Block of energy makes her way in world of music


When Mary Lou Magee wraps her tonsils around a song, the earth moves a little. Birds plop out of trees, wondering why they can't belt like her. When she stands in front of the Untouchables and does "Proud Mary" or "Piece of My Heart," you think of Tina Turner or Janis Joplin on a particularly feisty day.

But she's pure Mary Lou, subtle as a punch in the nose, a blond, 250-pound block of energy who's sitting here at the Windsor Inn with a plate of food in front of her -- graciously supplied by Pete the host -- which looks like a shrine to the seafood industry.

"For us?" she says demurely. "Oh, we couldn't."

She's lost a hundred pounds, she says, heading straight for the low-cal shrimp. A girl has to sustain herself. Mary Lou and the Untouchables mostly sustain themselves with club dates -- places such as the Windsor Inn, Club Rumblefish in Glen Burnie, the American Legion Post in Arbutus, Loafers in Catonsville -- and the Baltimore Arena as the opening act for comic Dana Carvey, or the Fells Point Festival, where they've wowed everybody in the huge throng the past few years.

But now, after four years together, they're putting their music into a CD, on which they're putting the finishing touches -- "final tracks, engineering stuff, changing the drums, building up the horns," says Mary Lou -- this week. If things go well, the CD should be available in April.

At the moment, things are going nicely indeed. Mary Lou, 30, got married last summer. And now, dipping again into this glorious plate of seafood, she's aware of how far she's come without even leaving the Windsor Inn. She was a cook here for nine years, after graduating from Randallstown High School. She learned to play drums. One night when she was getting off from kitchen work, and a local band was finishing up, somebody at the club yelled, "Let my girl get up there and play drums."

The next thing she knew she was on stage and Dmitri Callas of Dmitri and the Flashbacks was telling her, "I hear you sing. Somebody in the kitchen told me." Dmitri said his voice was a little sore that night. He had come down from New York, where he had opened for Frankie Valli. Mary Lou did "Be My Baby," the old Ronettes number.

"Dmitri just threw me into the fire," says Mary Lou. "I was sweating. I thought, 'How embarrassing.' Then I did 'Old Time Rock & Roll.' Dmitri said, 'I want you out front.' There I was, out front, singing. Then he went back to New York, and I went back to the kitchen."

But she saw she could do it, and she liked the rush of being in front of a crowd. She had gotten a taste of it at Randallstown High. School plays: "Once Upon A Mattress," "Hello, Dolly." Some community theater.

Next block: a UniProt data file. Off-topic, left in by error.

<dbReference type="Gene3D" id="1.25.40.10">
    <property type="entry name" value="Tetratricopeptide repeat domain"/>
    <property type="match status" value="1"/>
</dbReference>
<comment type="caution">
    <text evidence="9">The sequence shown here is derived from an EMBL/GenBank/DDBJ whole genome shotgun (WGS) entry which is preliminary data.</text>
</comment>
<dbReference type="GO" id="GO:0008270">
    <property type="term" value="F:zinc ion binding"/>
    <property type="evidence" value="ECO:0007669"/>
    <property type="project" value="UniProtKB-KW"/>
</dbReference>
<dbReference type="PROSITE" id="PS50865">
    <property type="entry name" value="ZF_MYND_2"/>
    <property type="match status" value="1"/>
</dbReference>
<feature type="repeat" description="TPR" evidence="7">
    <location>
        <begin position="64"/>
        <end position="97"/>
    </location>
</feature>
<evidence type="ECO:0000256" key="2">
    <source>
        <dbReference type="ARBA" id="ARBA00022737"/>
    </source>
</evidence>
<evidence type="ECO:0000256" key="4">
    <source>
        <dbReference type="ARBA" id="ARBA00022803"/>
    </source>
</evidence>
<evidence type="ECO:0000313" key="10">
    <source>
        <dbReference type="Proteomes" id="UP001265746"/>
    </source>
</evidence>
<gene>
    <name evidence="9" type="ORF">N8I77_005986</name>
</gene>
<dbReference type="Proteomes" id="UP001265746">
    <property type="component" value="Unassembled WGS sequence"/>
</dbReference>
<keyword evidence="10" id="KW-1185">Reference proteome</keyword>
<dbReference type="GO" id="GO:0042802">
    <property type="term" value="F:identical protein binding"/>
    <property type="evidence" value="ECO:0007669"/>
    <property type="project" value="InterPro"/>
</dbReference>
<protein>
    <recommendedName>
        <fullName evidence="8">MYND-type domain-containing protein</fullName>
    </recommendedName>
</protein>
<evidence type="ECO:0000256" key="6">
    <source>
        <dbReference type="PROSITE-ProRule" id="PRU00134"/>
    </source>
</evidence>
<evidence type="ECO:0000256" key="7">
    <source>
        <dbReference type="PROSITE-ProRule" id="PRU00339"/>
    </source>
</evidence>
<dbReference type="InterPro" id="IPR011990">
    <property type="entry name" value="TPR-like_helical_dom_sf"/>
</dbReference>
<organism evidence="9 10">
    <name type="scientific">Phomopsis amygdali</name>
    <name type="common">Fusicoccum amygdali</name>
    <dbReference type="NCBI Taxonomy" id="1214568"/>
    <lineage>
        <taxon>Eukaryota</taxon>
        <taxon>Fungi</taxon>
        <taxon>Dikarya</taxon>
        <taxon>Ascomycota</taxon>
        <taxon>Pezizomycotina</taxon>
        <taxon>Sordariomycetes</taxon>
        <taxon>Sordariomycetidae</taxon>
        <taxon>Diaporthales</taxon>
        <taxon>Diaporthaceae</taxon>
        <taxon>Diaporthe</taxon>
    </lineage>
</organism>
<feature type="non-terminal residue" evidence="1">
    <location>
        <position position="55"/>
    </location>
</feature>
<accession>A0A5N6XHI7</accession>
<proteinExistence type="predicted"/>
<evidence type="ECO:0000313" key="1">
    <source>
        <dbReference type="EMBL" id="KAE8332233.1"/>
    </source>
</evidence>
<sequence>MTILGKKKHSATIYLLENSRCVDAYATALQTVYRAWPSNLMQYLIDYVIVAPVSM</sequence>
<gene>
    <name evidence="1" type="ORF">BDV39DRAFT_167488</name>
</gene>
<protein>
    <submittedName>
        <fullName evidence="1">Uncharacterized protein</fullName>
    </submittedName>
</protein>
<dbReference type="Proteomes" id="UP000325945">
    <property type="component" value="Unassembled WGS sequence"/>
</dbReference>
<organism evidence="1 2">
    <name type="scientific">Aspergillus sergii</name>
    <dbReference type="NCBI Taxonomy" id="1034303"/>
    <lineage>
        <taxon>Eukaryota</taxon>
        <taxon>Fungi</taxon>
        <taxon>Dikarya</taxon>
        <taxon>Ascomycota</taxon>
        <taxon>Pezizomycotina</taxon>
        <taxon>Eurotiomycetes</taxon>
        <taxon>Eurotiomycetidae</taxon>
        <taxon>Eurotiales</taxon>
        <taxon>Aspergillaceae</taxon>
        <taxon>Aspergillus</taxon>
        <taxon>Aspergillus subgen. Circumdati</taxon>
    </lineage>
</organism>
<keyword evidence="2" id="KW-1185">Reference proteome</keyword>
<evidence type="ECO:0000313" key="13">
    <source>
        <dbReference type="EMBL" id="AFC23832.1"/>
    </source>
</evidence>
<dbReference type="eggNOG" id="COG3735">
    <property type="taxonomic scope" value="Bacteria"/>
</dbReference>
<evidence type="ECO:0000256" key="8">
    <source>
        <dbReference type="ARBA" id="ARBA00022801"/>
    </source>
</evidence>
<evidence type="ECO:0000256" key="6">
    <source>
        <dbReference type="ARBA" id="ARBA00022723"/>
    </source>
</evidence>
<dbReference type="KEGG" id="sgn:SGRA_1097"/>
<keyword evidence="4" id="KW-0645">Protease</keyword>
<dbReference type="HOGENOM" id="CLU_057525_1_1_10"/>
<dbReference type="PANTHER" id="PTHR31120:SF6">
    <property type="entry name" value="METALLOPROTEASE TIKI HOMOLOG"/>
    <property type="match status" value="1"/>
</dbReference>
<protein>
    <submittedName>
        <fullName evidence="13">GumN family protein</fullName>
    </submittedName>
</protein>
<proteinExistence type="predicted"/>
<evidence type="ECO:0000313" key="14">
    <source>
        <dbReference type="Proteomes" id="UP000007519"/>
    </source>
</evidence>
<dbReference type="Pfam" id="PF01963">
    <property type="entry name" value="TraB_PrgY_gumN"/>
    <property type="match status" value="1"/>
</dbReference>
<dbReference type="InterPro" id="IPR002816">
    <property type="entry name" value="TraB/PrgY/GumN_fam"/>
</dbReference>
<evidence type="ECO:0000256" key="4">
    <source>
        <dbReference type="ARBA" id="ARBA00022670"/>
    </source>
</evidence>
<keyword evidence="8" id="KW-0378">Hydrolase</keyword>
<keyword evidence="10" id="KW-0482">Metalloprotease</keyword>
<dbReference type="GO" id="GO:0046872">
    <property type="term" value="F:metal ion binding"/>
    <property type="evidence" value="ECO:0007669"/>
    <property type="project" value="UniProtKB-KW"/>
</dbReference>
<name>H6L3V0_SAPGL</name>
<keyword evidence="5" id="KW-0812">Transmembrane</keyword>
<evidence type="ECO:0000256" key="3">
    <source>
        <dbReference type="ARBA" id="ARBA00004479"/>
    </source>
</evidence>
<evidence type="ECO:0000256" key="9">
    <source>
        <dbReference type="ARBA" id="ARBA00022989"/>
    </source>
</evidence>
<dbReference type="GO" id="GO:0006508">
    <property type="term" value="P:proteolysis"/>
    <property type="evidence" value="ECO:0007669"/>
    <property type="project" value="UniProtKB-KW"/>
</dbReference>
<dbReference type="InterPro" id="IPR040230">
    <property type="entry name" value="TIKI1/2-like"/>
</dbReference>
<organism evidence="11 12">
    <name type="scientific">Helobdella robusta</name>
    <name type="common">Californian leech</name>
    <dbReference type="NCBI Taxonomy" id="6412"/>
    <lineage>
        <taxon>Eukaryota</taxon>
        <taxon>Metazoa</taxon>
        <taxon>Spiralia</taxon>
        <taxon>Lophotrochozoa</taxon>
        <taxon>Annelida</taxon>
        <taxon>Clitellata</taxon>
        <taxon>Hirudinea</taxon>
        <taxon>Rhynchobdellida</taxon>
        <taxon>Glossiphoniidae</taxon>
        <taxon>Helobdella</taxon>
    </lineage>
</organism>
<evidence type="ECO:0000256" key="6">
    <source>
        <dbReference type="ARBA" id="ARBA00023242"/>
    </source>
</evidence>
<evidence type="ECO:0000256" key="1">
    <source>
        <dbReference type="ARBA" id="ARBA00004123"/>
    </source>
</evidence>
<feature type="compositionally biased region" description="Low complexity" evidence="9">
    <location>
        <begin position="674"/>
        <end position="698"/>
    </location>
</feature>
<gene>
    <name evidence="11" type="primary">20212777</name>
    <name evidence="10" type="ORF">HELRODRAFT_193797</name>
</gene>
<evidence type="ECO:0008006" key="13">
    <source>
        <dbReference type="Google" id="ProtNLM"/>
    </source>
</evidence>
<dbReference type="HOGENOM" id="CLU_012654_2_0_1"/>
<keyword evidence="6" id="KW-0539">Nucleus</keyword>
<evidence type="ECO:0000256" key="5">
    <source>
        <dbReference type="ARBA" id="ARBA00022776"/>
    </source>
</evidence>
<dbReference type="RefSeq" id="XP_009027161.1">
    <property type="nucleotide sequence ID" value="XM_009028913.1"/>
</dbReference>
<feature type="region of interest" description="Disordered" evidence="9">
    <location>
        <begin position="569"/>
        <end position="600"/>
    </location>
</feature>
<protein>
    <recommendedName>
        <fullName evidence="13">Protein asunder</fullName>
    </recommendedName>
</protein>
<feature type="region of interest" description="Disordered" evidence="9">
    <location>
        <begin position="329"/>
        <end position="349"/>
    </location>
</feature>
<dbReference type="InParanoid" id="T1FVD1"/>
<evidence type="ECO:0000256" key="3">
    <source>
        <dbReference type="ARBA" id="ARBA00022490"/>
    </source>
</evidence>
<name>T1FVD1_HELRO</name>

But The Voice, the big voice, the voice that seems electrically charged, was still waiting to happen.

"It was there, I just didn't know it," she says. "You know, people take voice lessons. I just had girls chorus in high school. What did I know? I was a quiet kid. We were raised in church, me and four brothers.

"By high school, I started having fun, getting into a little trouble. Nothing too bad. Typing love letters instead of the typing lesson in class. I'd smoke in the bathroom. You know, trying to fit in with everybody."

Then she discovered she liked the night life. She didn't want to feel strapped in. "My parents," she says, "loved me so much, and they'd say, 'What's happening to that girl?' It wasn't drugs or anything like that. It was just learning to live, wanting to be around people."

She loved soulful, driving music. "I want to make people have a good time. We go out there and kick ass, but it comes from the heart." She loved stuff from the '50s and '60s, loved the hard-edged stuff James Brown did. She met Brown at Wolf Trap, in Virginia.

"A friend of mine wrote to him when he was in jail," Mary Lou says. "She told him I sang like him. He said he'd like to meet me. So later we went to Wolf Trap and waited to see him. I started doing, 'I Feel Good' and 'Papa's Got a Brand New Bag' outside his dressing room. The security guards cracked up. James Brown came out and said, 'You must be Mary Lou. You're a trip.' It's hard to do somebody in front of them. He gave me a kiss and was on his way."

She's on her own way now. The band's got a growing reputation, not only in Maryland but in the places it has played in Pennsylvania, Virginia, North Carolina.

"When I'm up there singing," Mary Lou says, "it's the ultimate natural high. It's a chill up my spine. I'm a tomboy at heart, and I'm singing tough music. Raspy songs, and then Patsy Cline songs. Gutsy songs.

"Everybody says the lead singer has to wear tight pants and look like a gorgeous bimbo. You know, 'As long as she looks good, who cares how she sounds?' Well, that's just not it. I'm never gonna be just boobs on a stick. But I can sing, honey."

Pub Date: 3/10/96

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